Let's imagine you would get a chance to have lunch with some of the best trading experts and ask them where to start. Sounds exciting, right? But, unfortunately, this is not always possible. While you are waiting for your lunch appointment, we compiled 5 fundamental tips for everyone starting out as a trader.
1. Leave your emotions behind
"Emotional control is the most essential factor in playing the market. Never lose control of your emotions when the market moves against you. Don’t get too confident over your wins or too despondent over your losses."
- Jesse Livermore
Here is a short throwback in the history: during the WWI it was very common for German army commanders to punish their soldiers for complaining about their fellow soldiers and officers. However, they only got punished if they filed a complaint on the day of an incident. What was the reason for this seemingly-violent rule and why do you need to know about this? The army commanders believed that no one can make a well-considered decision when captivated by emotions. The exact same rule works today for good traders.
Let's say you bought a stock and in just some minutes it starts losing its value. You are looking at your account balance dwindling away. What would you do? Unfortunately, most people would rush to sell the stock as fast as possible. They would sell it even for a very unfavorable price simply out of fear of losing even more money on it. It might seem perfectly logical but then comes the questions why did you buy this stock in the first place?
Last year, Tesla's (NASDAQ: Tesla Motors [TSLA]) stocks were continuously falling for 9 long months. Many people sold their stocks believing that Tesla will never recover from it. This was not the case and Tesla got back in shape shortly after, generously rewarding those who stuck around.
2. Never follow the crowd
“Be fearful when others are greedy, be greedy when others are fearful”
- Warren Buffett
Oftentimes market hype is brought about by the media creating buzz around some financial news that were not yet thoroughly analyzed. At these moments, it is very hard not to jump on the bandwagon of overexcited traders and start buying stocks that everyone is talking about.
Later, when it turns out that this was nothing but a hype, you don't want to be one of those traders who are struggling with selling the stocks for close to nothing when the hype is over. The best example to illustrate Buffett's quote would be the notorious Dotcom crash that left countless number of traders with devalued stocks.
3. Trading is not only about graphs
"One of the very nice things about investing in the stock market is that you learn about all different aspects of the economy. It's your window into a very large world."
- Ron Chernow
Everyone would agree that investing involves much more than simply buying some stocks. Indeed, by entering the world of trading we involuntary delve into politics, economy, ecology and financial markets, learning more about what is going on in the world than we would ever expect.
But the trick is that it works the other way around just as well: the more you know about the world, the better you invest. That's why when you are thinking about making a new investment into a company, try to analyze their business as thorough as you can. The time you invest in this step will pay off later.
When analyzing a graph, never neglect the news section that goes together with it. Lots of important information can be hidden there.
4. Know where your money go
"The worst thing you can do is invest in companies you know nothing about."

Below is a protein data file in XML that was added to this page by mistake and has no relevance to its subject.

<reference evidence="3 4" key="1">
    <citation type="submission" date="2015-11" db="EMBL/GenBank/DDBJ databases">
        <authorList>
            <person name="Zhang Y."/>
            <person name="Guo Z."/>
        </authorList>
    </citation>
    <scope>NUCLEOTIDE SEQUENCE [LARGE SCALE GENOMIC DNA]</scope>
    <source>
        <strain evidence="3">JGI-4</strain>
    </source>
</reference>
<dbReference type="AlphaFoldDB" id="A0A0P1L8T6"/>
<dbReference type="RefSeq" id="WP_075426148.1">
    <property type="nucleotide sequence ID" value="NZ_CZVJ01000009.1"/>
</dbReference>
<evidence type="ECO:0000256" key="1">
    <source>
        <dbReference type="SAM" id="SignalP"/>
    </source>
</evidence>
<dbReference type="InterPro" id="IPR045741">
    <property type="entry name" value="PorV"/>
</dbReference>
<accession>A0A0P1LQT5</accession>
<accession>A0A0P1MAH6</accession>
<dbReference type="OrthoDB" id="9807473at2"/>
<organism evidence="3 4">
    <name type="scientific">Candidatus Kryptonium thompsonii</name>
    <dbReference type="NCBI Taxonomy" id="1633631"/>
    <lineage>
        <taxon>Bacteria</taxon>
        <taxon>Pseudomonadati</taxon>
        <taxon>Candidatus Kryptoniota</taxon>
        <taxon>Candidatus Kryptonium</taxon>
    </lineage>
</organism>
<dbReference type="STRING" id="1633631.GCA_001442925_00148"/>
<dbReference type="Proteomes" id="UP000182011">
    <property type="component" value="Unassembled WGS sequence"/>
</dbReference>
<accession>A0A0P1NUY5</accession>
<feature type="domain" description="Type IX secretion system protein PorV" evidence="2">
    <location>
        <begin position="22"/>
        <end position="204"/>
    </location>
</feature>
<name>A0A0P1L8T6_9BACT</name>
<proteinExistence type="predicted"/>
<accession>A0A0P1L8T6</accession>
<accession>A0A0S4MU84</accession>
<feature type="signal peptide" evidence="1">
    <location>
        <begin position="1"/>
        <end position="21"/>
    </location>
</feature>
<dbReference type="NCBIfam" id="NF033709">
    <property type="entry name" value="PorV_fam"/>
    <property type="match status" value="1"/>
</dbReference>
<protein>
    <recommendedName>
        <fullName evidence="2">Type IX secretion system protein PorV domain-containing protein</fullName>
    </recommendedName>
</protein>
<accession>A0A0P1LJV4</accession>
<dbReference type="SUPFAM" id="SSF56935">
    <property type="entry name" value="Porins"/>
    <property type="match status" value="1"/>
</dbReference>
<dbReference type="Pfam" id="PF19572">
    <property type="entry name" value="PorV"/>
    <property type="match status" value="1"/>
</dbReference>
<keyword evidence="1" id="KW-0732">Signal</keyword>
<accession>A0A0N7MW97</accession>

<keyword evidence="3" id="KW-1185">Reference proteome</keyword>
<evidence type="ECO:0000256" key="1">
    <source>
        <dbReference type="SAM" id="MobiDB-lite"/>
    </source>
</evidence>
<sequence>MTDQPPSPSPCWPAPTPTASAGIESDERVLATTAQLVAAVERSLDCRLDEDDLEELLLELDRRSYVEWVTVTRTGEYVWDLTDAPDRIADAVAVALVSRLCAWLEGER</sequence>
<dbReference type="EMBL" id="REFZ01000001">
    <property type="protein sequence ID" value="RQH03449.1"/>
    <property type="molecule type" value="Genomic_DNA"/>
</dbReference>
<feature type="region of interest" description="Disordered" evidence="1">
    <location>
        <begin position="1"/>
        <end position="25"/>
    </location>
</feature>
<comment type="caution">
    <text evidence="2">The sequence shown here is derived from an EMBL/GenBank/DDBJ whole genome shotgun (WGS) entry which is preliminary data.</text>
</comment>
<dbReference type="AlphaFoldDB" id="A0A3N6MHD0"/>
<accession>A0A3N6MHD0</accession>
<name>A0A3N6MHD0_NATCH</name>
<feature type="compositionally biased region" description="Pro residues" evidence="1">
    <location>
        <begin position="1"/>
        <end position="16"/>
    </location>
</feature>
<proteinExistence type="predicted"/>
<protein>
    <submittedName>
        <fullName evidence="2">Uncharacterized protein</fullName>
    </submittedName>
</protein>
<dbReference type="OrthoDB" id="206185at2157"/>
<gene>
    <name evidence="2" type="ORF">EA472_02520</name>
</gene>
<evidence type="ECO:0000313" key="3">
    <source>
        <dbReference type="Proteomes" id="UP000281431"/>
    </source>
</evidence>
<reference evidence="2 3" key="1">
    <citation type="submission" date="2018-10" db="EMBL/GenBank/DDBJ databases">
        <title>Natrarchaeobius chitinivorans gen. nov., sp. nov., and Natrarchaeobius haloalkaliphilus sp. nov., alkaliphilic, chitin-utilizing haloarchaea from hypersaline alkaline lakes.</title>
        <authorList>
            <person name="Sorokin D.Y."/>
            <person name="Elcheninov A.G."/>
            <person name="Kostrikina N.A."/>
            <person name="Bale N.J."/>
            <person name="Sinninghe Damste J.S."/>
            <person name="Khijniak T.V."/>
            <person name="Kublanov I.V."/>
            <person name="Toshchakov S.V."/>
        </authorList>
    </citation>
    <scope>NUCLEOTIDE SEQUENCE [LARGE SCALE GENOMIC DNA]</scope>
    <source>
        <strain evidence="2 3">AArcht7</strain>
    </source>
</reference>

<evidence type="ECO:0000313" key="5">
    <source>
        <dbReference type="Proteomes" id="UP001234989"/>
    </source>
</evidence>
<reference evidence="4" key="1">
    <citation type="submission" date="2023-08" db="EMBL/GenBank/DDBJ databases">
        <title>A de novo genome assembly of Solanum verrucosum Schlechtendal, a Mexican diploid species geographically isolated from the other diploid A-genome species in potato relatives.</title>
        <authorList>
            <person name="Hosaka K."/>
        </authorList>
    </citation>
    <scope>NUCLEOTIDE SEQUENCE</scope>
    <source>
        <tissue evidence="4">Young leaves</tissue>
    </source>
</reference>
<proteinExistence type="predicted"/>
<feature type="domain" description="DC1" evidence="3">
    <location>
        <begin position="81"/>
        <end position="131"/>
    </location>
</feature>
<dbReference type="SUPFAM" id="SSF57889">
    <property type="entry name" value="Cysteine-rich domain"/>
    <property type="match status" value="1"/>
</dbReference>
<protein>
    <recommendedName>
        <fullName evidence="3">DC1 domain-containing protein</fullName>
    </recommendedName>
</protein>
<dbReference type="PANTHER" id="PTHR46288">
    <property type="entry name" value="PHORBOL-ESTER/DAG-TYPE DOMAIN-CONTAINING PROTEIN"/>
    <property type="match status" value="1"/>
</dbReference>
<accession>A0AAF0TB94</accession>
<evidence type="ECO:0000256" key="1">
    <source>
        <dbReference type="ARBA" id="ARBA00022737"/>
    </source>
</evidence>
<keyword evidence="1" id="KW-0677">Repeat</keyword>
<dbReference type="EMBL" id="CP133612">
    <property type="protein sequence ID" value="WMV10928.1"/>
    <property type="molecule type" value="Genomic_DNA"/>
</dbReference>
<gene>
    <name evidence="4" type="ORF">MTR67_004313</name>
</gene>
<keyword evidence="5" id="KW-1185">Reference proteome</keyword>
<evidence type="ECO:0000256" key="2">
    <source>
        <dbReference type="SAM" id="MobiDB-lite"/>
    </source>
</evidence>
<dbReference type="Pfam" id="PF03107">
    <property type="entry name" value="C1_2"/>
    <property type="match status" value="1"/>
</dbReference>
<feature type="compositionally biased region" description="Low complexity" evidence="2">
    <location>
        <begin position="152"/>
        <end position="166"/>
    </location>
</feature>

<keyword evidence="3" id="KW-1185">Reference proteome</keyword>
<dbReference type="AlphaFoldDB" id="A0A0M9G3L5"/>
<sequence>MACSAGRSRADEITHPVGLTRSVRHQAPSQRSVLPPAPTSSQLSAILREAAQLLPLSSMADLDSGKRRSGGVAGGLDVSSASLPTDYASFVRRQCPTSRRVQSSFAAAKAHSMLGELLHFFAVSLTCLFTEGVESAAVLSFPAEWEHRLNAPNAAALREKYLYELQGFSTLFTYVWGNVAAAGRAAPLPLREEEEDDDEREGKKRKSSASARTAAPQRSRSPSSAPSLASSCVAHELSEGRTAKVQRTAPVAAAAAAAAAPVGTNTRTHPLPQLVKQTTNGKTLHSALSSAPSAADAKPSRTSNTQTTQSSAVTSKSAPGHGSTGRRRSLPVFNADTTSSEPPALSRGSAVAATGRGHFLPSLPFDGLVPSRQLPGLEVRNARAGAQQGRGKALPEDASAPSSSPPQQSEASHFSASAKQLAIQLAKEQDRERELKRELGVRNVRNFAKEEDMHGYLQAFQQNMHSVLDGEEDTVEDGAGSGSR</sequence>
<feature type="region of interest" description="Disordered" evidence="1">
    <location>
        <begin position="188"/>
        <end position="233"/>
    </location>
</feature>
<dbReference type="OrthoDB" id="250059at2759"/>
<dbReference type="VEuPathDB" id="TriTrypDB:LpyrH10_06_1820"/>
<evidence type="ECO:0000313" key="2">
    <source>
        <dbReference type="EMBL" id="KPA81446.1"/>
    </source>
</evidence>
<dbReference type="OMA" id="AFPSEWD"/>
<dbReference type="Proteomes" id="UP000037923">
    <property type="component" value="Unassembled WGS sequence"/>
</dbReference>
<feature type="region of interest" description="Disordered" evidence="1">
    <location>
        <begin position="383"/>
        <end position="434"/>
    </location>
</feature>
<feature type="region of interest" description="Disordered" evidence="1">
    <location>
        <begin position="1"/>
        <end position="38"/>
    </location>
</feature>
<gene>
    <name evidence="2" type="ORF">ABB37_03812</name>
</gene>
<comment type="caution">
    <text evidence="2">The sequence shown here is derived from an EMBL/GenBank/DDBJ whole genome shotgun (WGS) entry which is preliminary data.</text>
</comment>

Back in the 70's Lynch invested in Hanes (NYSE: HBI) simply because his wife loved their L'Eggs pantyhose. During the time Lynch had Hanes in his portfolio, the stock value raised for more than 6 times. He was sure that the more you understand the business you invest in, the more confident you can be about your investment.
Why should you invest in a tech startup if you have absolutely no idea about the technology they are developing? Would you be the one to predict which mobile app will be the next Pokémon GO? Stick to the companies that you understand and learn everything about them. Looking at the capitalization of similar businesses and such factors as income, earnings, growth rate, risk characteristics and capital structure is always a good idea. A company that looks good at first sight is not always a smart investment.
As Warren Buffett said:
"Never count on making a good sale. Have the purchase price be so attractive that even a mediocre sale gives good results."
5. Invest in young promising companies before they get big
"Look for the good companies with the bad balance sheet and solve for yourself how far you can go to minus"
- Sam Zell
Zell's advice goes in a completely different direction from Buffett's as Zell suggests searching for companies that are going through bad times but have a big potential. He buys their stocks in bulk for a low price and helps the company to go back in business and produce lucrative dividends. Even though it sounds risky, Zell's principle can be applied at stock market just as well. Try to find struggling companies whose history shows that they are capable of going through financial difficulties and buy their stocks while they are down.
For example, in spring of 2013, FedEx's (NYSE: FedEx Corporation [FDX]) stocks did not look that good and were sold for $90-95 per unit. But for someone who analyzed the company's history, it would be clear that FedEx is not a business that sinks down easily and can be expected to improve in the future as it was created during the 1973 oil crisis. So, if you had bought their stocks for $93 on 19 April 2013, you would have made $90 for each already on 12 June 2015.
If you want to try these tips on practice, register on Tradernet now and get 500 points for free. You can use these points with your first broker commision under €10.